Food Waste Bananas

Published on June 3rd, 2013 | by Mary Gerush

10

Five Intriguing Techniques To Keep Your Produce Fresh

Bananas

Tossing too much of the gorgeous produce you’ve brought home from the farmer’s market? I recently came across a post with intriguing ideas for extending the freshness of your produce picks. Out of ten tips, five were new to me. Here they are — which have you tried?

  • Bananas. Wrap banana stems in plastic wrap to keep them from ripening too fast. Banana stems release a natural gas to ripen themselves. Wrapping them snuggly retards that process. (I just wrapped up a new bunch — will keep you posted.)
  • Potatoes. Store them with an apple. This tip came from America’s Test Kitchen; they found potatoes in an apple-free bag sprouted in three to five weeks, while those stored with an apple stayed relatively sprout-free for eight weeks. (I store my potatoes in the frig, which a few sources say is a no-no. I guess I’ll give this trick a try. How do you store yours?)
  • Tomatoes. Store them at room temp stem-side-down, and they’ll stay fresh for about a week. (Don’t store them in the frig — they get mealy.) If you can’t store them stem-side-down, apparently a bit of scotch tape over the stem works the same way.
  • Berries. Bring them home, and wash them in a vinegar-water mixture (one part vinegar to three parts water), which serves to disinfect the fruit and kill mold. Dry them thoroughly, and store them in a container lined with a paper towel.
  • Lemons. If you need only a few drops of lemon juice to top veggies or a salad, don’t cut the fruit in half — just skewer it and squeeze. The fruit will stay fresh longer than if you dissect it. (Love this tip, because love lemons.)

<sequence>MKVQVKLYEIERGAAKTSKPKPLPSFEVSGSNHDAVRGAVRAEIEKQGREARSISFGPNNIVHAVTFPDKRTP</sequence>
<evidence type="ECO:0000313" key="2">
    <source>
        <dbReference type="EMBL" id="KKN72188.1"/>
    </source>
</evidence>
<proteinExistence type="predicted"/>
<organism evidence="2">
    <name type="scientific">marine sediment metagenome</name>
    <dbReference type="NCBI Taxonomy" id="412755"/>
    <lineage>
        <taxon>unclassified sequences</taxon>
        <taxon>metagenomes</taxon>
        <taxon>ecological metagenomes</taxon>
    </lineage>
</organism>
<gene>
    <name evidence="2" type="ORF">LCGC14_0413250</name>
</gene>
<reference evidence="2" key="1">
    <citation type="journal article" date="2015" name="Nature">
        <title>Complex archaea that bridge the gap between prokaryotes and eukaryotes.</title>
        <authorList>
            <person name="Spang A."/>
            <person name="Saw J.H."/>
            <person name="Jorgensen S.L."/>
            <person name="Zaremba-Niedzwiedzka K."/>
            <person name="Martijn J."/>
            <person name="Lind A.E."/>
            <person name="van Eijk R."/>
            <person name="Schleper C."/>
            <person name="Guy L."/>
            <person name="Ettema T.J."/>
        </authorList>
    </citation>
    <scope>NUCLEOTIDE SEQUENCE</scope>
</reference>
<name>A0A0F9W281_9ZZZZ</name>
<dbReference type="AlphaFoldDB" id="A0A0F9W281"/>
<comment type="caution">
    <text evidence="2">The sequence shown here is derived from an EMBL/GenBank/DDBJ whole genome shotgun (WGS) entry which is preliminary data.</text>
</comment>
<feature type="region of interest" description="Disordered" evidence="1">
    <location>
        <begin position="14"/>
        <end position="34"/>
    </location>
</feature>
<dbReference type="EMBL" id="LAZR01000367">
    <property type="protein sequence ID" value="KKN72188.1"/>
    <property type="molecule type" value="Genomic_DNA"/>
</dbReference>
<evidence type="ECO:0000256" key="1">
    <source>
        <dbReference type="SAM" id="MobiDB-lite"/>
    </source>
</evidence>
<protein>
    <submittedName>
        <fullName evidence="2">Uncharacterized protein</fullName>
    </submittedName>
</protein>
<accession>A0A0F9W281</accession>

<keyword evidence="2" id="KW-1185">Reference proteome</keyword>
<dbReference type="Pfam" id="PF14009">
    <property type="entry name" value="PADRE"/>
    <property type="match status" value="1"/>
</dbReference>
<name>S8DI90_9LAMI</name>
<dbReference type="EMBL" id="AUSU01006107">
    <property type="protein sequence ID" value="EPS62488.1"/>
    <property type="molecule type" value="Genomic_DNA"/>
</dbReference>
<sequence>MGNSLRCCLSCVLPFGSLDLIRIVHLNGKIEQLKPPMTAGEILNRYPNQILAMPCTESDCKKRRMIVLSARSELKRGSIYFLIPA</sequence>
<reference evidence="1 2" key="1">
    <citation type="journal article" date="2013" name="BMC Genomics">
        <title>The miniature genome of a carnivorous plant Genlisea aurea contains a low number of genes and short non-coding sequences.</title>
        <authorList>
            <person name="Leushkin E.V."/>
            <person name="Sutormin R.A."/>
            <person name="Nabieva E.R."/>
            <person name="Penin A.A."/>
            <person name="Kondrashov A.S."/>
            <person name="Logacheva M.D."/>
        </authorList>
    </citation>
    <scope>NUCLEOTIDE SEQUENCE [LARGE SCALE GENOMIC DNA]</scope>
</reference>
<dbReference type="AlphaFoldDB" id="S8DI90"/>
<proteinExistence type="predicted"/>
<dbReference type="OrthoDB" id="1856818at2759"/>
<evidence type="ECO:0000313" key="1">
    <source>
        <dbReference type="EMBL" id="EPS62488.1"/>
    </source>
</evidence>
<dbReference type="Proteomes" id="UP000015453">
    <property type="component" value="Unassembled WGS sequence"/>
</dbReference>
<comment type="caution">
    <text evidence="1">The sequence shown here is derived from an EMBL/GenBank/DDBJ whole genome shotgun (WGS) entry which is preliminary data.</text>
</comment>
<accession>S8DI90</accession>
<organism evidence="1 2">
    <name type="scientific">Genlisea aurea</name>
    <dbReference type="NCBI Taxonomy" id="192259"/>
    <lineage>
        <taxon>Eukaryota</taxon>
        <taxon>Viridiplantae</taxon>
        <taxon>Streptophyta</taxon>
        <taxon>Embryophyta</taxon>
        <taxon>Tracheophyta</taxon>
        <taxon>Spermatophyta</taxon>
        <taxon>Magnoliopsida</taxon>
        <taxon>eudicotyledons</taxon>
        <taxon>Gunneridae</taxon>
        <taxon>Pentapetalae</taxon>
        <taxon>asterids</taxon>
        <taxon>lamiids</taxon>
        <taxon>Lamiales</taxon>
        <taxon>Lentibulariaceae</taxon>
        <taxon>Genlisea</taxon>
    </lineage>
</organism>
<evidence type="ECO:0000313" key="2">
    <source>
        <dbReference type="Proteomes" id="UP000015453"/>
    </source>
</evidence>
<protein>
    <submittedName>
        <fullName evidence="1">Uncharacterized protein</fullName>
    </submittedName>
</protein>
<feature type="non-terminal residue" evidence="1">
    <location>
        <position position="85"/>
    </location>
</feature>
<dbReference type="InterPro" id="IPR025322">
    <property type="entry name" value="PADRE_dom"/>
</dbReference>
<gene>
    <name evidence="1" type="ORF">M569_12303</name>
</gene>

Why waste food unnecessarily? Give these techniques a try — and please report back with your results!

Image Credit: Steve Hopson via flickr/CC



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About the Author

Hi all! I'm Mary Gerush - a recovering corporate worker bee turned good-farm-real-food advocate and writer who wants to help people understand what they're eating. I tend a tiny urban farm in Dallas, TX, and hope to scale up one day soon. Omnivore through-and-through, there's not much I love to eat more than a butter-basted grass fed steak fresh from a searing hot cast iron skillet. Follow me on , , and !



  • Karen Case

    LOVE this site and the very helpful information!! As my garden grows it will be helpful to have these tricks to extend life of veggies and fruit! Thanks!

  • http://glueandglitter.com/main Becky Striepe

    Love these tips! We just keep potatoes out on the counter. We have one of those two-tiered fruit stand things. Usually, potatoes and apples live in the big bottom part and garlic and ginger live up top.

  • http://www.pregnancymiraclereviewcenter.com Mary G

    Great tips! Never thought of them before.

    Rgds,
    Mary

  • Val Larson

    The tip about the berries really works, I rinsed off raspberries and strawberries, pat them dry, and they were good in the produce section of the fridge for TWO weeks, without a bit of mold forming. There is no vinegar scent either! Great tip! Will try the rest.

    • Mary Gerush

      Thanks Val! Good to know that about the berry tip working. Will definitely give it a try!

  • Joycee

    Have used the vinegar & water trick with most of my fruit and veg – leaves no vinegar aftertaste and they ALL benefit as the vinegar kills the mould spores. I have noticed a particular difference with cucumbers and citrus – I often buy my limes and lemons in bulk and they usually go mouldy before I get a chance to use them but not anymore! I love the tip about the lemon! Also, in a lot of Asian cooking, a squeeze of lime or cumquat is often added during cooking and I know a lady who squeezes then freezes the juice into ice cube trays, then adds during cooking. Fantastic way to store the juice!

    • Mary Gerush

      Thanks for the tip on using the vinegar wash for citrus and veggies. I like to have lemons and limes on hand, but sometimes they go south before I get to use them. Will give it a try!

  • AEM

    These are great tips! I’m especially excited about the bananas–I can’t stand them with the brown spots.

  • Lisa

    I wrap my celery in tin foil. It keeps it crisp for a really long time. Not sure why. Just make sure all is covered… the parts sticking out will get wilted and rubbery (even thought the covered stuff inside is still crisp).

    • Mary Gerush

      I will give this a try! Thanks!

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